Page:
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Thursday, April 2, 2015

Exploring Exploration: Contemplation vs Inquiry

Exploring Exploration: Contemplation vs Inquiry

There are of course many ways to "explore" something. In the realm of the "subtle," (as distinguished from "concrete" or "empty/causal") both contemplation and inquiry are often used, particularly as spiritual practices in "spiritual" explorations. I've found it useful to make a distinction between contemplation and inquiry, though they are often equated, so here's my exploration of the difference, for whatever value that might be to you.

In a nutshell, "contemplation" is simply resting attention on a single object: a person, thing, situation, concept, emotion, sensation, and returning attention to that, when it wanders, and allowing whatever arises in awareness, to be noted. Inquiry, on the other hand, is the same thing, but with a question in mind, as a focus, a question to which attention is returned when it wanders, and noting whatever "answers" to the question arise.

Contemplation is NOT the kind of single-focus attention used by some meditators to "quiet the mind." In this kind of contemplation, there is no effort to quiet the mind. Simply quiet openness, in which busy-mind arises and operates, or not. The "yang" aspect is the returning to quiet openness of awareness, when attention is discovered to have "narrowed" or "wandered" but it's not the same as "I must not be thinking thoughts."Nor is it the same as the "thoughts are clouds passing in the sky" of mindfulness meditation, because whatever particular arises in contemplation is of interest; it's just something to make note of, however, not to mull about or think about during the time of contemplation.

I've found contemplation very useful for exploring places I feel stuck in my spiritual growth. For example, a long-term contemplation of the single word/concept "suffering" has yielded awesome insights and catalyzed wonderful non-verbal shifts.

Inquiry is more structured because of the grammar of a multi-word question. However, beyond that, it's basically the same. Attention rests, things arise and pass, the question gets repeated. Answers appear, and are noted, but not "chewed and digested." I have found inquiry to be very useful, also, with a different flavor, and different results, from simpler contemplation.

Both can be combined with writing, though inquiry lends itself to writing better. The challenge is that what arises in both inquiry and contemplation can be non-verbal, and can often be most useful to own's growth if left that way, rather than worded. However, a stream-of-consciousness writing of an inquiry can be extraordinarily useful, especially if the question is allowed to shift, flow, and morph into other questions, according to what arises. Pursuing a natural series of questions "down the rabbit hole" can unravel a lot of tangled thinking, in my experience!

The spiritual teacher Adyashanti called this distinction to my attention. Brief descriptions from his book The Way of Liberation, are these:

(These are isolated sentences excerpted from pages 26ff.)


     To hold a question inwardly in silent and patient waiting....

     Although rooted in stillness, inquiry is the dynamic counterpoint to True      Meditation. Meditation is soft, allowing surrender, while Inquiry demands bold and fearless questioning.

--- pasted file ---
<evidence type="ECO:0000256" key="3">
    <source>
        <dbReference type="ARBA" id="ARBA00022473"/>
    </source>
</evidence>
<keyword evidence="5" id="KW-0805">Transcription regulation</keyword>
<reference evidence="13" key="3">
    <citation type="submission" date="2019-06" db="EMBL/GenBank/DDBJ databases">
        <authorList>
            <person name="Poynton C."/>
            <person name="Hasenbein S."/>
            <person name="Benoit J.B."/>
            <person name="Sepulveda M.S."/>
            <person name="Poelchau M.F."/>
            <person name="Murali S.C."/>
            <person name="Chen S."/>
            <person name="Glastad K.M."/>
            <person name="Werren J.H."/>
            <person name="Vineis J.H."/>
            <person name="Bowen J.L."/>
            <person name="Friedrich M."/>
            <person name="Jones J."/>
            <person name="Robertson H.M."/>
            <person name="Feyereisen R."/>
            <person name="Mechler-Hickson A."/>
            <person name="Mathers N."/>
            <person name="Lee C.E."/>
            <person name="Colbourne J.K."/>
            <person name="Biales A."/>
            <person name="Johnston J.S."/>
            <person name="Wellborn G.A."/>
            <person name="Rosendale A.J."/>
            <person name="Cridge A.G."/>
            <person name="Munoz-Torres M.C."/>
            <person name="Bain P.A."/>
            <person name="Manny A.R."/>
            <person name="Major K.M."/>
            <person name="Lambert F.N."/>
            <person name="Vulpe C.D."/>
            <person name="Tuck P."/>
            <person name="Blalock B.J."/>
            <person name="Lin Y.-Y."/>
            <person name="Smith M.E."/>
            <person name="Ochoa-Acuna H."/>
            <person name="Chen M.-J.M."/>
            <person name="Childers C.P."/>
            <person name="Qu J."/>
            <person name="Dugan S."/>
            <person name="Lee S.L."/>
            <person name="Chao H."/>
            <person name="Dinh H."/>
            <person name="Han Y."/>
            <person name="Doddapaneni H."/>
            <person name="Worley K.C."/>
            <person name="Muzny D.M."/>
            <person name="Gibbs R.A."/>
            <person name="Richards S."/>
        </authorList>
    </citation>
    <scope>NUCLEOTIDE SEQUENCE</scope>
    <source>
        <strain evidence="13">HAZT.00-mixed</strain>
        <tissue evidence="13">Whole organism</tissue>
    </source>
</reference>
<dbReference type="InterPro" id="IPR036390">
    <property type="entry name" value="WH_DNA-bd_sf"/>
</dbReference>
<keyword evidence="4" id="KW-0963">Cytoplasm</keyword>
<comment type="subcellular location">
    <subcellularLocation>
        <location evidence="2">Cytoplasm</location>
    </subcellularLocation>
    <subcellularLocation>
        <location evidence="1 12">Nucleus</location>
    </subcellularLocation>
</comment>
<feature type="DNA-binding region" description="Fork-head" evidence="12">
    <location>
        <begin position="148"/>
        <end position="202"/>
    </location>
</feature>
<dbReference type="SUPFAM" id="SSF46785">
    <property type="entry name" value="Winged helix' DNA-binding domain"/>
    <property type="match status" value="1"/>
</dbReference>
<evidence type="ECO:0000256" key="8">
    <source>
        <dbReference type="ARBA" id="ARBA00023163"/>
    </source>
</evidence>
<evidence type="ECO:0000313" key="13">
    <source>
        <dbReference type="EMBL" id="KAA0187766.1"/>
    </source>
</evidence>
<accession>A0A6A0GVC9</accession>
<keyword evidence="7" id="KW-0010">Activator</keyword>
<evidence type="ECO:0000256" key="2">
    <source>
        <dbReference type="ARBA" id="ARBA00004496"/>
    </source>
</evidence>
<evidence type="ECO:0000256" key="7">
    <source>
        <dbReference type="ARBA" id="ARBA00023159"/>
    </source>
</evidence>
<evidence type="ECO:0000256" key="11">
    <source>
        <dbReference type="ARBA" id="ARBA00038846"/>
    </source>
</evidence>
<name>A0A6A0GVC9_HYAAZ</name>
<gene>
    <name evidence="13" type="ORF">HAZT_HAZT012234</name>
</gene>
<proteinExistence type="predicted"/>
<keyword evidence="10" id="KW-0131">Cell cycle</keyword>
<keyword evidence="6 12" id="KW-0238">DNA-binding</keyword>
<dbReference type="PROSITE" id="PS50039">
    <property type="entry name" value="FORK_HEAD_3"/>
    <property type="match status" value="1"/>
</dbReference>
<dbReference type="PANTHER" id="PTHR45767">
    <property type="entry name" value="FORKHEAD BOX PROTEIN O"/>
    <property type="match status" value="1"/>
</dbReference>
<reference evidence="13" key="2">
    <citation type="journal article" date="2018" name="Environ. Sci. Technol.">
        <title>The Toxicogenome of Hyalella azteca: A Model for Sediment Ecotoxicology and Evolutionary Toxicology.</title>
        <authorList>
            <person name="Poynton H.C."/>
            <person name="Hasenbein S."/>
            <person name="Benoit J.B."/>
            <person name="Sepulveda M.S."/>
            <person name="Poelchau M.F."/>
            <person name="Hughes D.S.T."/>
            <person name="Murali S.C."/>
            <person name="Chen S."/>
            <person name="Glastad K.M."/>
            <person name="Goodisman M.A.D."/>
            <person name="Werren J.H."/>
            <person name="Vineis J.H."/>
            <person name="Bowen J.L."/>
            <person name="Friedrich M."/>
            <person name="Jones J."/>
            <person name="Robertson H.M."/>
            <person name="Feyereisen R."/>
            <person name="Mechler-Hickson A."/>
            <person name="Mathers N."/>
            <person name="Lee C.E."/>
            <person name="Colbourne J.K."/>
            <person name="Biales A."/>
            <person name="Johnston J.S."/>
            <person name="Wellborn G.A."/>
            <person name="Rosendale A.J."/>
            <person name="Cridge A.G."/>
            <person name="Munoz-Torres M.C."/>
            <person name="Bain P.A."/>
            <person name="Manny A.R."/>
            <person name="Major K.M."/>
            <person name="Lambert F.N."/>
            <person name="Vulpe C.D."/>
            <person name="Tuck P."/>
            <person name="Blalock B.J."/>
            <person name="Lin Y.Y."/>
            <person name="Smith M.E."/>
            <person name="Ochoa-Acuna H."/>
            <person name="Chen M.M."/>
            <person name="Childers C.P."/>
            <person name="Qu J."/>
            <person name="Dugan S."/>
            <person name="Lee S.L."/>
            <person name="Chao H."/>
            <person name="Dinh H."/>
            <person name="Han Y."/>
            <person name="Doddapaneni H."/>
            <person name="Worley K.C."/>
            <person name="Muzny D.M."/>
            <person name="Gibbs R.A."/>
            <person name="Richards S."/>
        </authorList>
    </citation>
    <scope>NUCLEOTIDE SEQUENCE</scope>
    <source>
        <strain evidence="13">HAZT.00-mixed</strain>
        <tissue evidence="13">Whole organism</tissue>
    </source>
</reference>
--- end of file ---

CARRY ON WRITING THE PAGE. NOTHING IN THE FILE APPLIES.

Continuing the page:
...Inquiry belongs entirely to the realm of the soul, [rather than [my words] separate-sense-of-self-ego drives] that dimension of being born of stillness and light that seeks Truth for its own sake.

     [The most-recommended inquiry question is Who am I? or What am I.]

     Inquiry clears away misperceptions and illusions, making one available to the movements of grace.

     Investigate each question slowly and deliberately. Place each question into the stillness of your being. Do not grasp for quick answers. Do not jump to conclusions. Instead, let each question reveal your hidden beliefs and opinions.

     Bring each question the mind poses into the ground of stillness. Meditate on it, ponder it; take your time. Don't answer it with your mind. Be still with only the question. Be very, very still.

     [Truth] is simply awaiting recognition.

     Question your thoughts. Question your stories. Question your assumptions. Question your opinions. Question your conclusions. Question them all into utter emptiness, stillness, and joy. The keys to freedom are in your hands. Use them.

He goes on for several more pages about Inquiry.


About Contemplation, he says (pages 31ff.)

     Contemplation is the art of holding a word or a phrase patiently in the silence and stillness of awareness until it begins to disclose deeper and deeper meanings and understandings.

     [Contemplation transcends logical and linear thought, and opens us to wisdom and Truth as revelation.]

     Take a short phrase as your object of contemplation and simply hold it in your awareness for some time. Do not analyze or philosophize about it. And do not get lost in your imagination either. Just hold the phrase in awareness. Then be still. Let its meaning germinate within you. Then bring the word or phrase back into awareness again. Hold it there for some time, then let it go and be still again. With a little practice you will get the hang of it and find your own rhythm.

He goes on to suggest many thoughts, phrases, words which are exceptionally fruitful for spiritual growth, using contemplation and inquiry.

What is your experience with these methods? Does the distinction seem useful to you? Comments invited below!

by Rev. Alia Aurami, Ph.D., Head Minister, 
Amplifying Divine Light in All Church

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